One of my biggest peeves is misleading statistics and factoids. The other day on the Achenblog, Joel Achenbach quoted eminent contrarian scientist David Pimentel. Dr. Pimintel is famous for claiming ethanol costs more energy to make than it produces, and he may have a point. In this case he was talking about how much death and misery is attributable to pollution and throws out this nugget:
Of the world population of about 6.5 billion, 57 percent is malnourished, compared with 20 percent of a world population of 2.5 billion in 1950.
I did the math and 57% of the world is about 3.7 billion people, which is about the combined populations of China, India, Africa, Indonesia, Brazil, Pakistan, and Bangladesh. I called “bull-hockey” and decided to find out if this was accurate. I may not know much about world hunger, but I have mad Googlin’ skilz and ran across some stats that were below his number by a factor of four.
From CARE (an organization that raises money to fight hunger, so they ought to know):
More than 840 million people in the world are malnourished — 799 million of them live in the developing world.
From Bread for the World, another hunger group:
854 million people across the world are hungry, up from 852 million a year ago.
(Never mind that 75 million people were added to the world in that same time frame.)
From the Food and Agriculture Organization (FAO) of the United Nations (which is where most of these other groups get their stats):
In 2001-03, FAO estimates there were still 854 million undernourished people world wide: 820 million in the developing countries, 25 million in the transition countries and 9 million in the industrialized countries.
Wikipedia had this very nice map sourced from the United Nations World Food Programme:
According to an accompanying table, the hunger rate in China, the world’s most populous country, was 12%. The most desparate countries were concentrated in war-torn parts of Africa. I asked Joel to follow up on this magic multi-billion number and he got this reply from Pimintel:
The 850 million people who are malnourished refers only to the people who are protein/calorie malnourished and ignores the people who are iron, iodine, and several vitamins malnourished. WHO reports there are 2 billion who are iron malnourished and the number of deaths from iron malnourishment equals the number of deaths from protein/calorie malnourishment. WHO references for 3.7 billion malnourished (57%) are:
WHO 2004 World Health Report.
WHO 2004 World Health Report.
Heck, by that definition I may be malnourished. I haven’t taken my One-A-Days in years. I searched all through his links which had some very distrubing mortality rate tables, but I just couldn’t find that 3.7 billion number.
Giving him the benefit of the doubt that he didn’t just pull that number out of his posterior, the second part of his alarmist statement is an even more blatant falsehood. He claims world hunger has gotten worse since 1950. He is either comparing apples with oranges or his numbers come from an alternate universe. Remember, in 1950, your parents were being told to eat their vegetables because there were starving children in post-war Europe. In the 60s, between 20 and 43 million people died of famine in China’s Great Leap Forward. According to this FAO table, the rate of malnutrition in the developing world has been cut in half since 1970.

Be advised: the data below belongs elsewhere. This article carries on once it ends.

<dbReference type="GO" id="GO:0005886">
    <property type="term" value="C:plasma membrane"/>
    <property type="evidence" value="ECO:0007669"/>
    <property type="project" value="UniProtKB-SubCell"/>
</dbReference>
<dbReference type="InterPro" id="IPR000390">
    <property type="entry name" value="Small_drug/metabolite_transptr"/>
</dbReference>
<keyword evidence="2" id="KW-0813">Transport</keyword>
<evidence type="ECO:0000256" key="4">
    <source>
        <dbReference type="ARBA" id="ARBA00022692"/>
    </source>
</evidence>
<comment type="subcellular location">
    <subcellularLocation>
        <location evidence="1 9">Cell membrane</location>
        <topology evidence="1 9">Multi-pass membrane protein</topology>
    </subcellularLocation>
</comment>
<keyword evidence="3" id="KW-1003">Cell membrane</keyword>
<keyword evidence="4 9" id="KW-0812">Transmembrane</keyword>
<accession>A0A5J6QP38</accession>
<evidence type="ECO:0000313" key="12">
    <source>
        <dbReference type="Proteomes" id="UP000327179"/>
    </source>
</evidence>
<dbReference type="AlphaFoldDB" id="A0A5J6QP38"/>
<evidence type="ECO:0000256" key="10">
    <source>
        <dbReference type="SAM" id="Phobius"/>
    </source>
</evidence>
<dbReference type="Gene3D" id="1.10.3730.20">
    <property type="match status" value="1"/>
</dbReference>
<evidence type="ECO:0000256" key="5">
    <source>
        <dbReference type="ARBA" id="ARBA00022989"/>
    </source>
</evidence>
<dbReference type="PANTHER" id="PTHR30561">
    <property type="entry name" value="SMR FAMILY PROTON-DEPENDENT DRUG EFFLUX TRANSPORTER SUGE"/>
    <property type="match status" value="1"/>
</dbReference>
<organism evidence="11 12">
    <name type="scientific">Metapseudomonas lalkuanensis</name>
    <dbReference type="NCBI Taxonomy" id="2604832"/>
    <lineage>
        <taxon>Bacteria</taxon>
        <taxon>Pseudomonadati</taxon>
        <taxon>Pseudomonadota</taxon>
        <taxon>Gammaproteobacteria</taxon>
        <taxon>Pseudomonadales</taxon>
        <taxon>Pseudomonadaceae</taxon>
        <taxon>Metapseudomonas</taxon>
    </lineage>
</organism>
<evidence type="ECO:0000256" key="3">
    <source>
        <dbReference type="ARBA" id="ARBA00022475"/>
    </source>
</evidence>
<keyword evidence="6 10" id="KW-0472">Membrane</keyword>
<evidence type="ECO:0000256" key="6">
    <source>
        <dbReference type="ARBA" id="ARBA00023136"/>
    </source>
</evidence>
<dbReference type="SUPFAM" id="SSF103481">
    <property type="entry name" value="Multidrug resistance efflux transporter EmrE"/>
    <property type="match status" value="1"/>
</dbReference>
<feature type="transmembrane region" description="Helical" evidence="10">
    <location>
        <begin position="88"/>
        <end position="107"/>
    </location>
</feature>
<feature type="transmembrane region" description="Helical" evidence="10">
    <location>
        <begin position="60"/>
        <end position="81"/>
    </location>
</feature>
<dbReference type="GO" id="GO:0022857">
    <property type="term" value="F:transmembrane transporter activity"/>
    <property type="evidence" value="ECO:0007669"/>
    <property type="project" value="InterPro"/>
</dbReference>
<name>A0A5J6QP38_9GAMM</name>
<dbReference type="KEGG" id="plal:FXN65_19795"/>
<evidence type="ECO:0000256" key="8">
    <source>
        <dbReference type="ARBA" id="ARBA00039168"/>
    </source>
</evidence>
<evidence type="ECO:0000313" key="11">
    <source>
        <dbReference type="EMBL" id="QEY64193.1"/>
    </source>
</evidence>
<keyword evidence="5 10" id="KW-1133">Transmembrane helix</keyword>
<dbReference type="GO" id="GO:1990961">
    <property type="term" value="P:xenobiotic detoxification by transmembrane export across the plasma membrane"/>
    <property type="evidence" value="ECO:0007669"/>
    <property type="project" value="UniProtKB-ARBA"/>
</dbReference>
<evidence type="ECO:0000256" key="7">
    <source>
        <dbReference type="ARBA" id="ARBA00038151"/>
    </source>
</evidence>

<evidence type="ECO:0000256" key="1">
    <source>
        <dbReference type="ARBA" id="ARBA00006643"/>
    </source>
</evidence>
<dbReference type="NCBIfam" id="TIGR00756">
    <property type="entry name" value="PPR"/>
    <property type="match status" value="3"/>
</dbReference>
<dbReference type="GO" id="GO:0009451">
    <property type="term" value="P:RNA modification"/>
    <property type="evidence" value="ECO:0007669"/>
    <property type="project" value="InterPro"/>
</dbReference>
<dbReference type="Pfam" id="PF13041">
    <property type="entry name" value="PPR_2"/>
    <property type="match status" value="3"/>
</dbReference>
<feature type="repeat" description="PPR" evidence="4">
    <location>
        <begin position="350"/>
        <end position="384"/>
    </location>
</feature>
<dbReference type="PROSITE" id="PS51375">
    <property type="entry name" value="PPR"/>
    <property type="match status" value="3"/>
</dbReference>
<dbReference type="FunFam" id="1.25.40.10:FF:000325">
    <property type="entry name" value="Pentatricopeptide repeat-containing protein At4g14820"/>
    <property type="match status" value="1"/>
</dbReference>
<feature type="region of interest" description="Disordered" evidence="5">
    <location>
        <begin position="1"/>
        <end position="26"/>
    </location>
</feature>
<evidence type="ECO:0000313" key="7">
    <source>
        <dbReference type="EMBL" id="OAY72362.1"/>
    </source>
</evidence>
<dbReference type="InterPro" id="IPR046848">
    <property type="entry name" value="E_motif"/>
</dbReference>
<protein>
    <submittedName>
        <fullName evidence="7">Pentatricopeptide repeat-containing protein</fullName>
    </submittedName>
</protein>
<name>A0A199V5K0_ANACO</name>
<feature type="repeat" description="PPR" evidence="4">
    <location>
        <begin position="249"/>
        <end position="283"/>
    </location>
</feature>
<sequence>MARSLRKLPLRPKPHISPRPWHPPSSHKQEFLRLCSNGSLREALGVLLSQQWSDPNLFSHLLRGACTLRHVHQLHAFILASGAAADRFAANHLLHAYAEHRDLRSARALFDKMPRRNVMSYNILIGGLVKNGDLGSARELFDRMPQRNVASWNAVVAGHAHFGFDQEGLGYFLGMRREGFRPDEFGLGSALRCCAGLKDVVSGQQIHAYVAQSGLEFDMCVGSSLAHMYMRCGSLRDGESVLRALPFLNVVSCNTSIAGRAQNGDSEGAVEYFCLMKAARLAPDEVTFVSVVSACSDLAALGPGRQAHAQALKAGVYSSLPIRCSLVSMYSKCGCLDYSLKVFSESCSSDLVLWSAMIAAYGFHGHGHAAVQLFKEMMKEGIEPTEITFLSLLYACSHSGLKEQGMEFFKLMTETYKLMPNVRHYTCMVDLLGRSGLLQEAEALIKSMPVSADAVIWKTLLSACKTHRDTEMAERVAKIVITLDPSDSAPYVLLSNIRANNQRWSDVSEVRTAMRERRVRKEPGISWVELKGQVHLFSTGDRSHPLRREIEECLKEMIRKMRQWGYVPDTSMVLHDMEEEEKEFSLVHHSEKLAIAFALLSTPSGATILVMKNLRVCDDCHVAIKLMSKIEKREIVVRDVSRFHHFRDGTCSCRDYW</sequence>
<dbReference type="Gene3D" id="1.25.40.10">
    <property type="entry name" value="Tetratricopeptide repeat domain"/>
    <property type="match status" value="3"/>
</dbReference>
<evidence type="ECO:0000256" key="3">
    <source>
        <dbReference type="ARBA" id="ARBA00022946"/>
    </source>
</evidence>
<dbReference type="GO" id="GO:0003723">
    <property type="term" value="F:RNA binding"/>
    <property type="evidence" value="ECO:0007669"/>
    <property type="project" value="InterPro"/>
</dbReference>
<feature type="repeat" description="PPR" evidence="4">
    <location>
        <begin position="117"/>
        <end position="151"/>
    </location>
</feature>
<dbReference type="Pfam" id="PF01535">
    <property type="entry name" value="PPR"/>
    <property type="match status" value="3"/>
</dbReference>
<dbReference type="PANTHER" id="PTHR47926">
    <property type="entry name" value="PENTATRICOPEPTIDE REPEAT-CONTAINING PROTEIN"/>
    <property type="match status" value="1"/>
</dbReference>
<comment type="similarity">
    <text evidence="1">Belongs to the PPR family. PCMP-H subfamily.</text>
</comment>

In China today, the biggest problem isn’t starvation, it’s pollution from the hyper-rapid economic expansion. Vietnam, which also had famine in recent memory, now exports rice to Africa. Most food security issues are distribution problems, not production issues. The highest rates of hunger are in war-torn regions where food is used as a weapon.
Hunger is a serious problem and having nearly a billion people without enough to eat is a epic tragedy, but we don’t need to go spreading half-truths to make it sound even worse. One of the most insidious aspects of the internet is that once bad information is out there, it stays and spreads. I tried to find malnutrition information for the 1950s but I kept coming across Pimintel's unsourced quote. The real problem with this sort of fear-mongering is that it makes your other numbers suspect. You need to guard your credibility for when the real wolf arrives.
BlatantCommentWhoring™: What sort of absurd fear-inducing numbers have you seen?
David Pimintel was kind enough to reply to me by e-mail and this is what he had to say:
The difficulty with understanding malnourishment figures is that few studies present the data on how they were measured. For the 1950 data on malnourishment, no information was presented on how malnourishment was measured.
Concerning the current situation getting better, I note that the previous figure of 800 million for protein/calories malnourishment has increased to 850 million.
There are many reasons for the increase in malnourishment. First, per capita cereal grain production has declined and grains make up 80% of the world food. FAO reports that per capita grain production has been CONTINUOUSLY declining for the past 22 years. Supporting this decline in per capita food are the following facts for the past DECADE:
1) Cropland declined 20%.
2) Irrigation declined 10%.
3) Fertilizer use declined 17%.
I hope that these data are of help to you.
I’m still skeptical. All previous Malthusian predictions have proven wrong. The area with the largest increases in food instability have been in sub-Saharan Africa where genocidal campaigns have disrupted the already tenuous food production system.
Please check the comments for some other great remarks.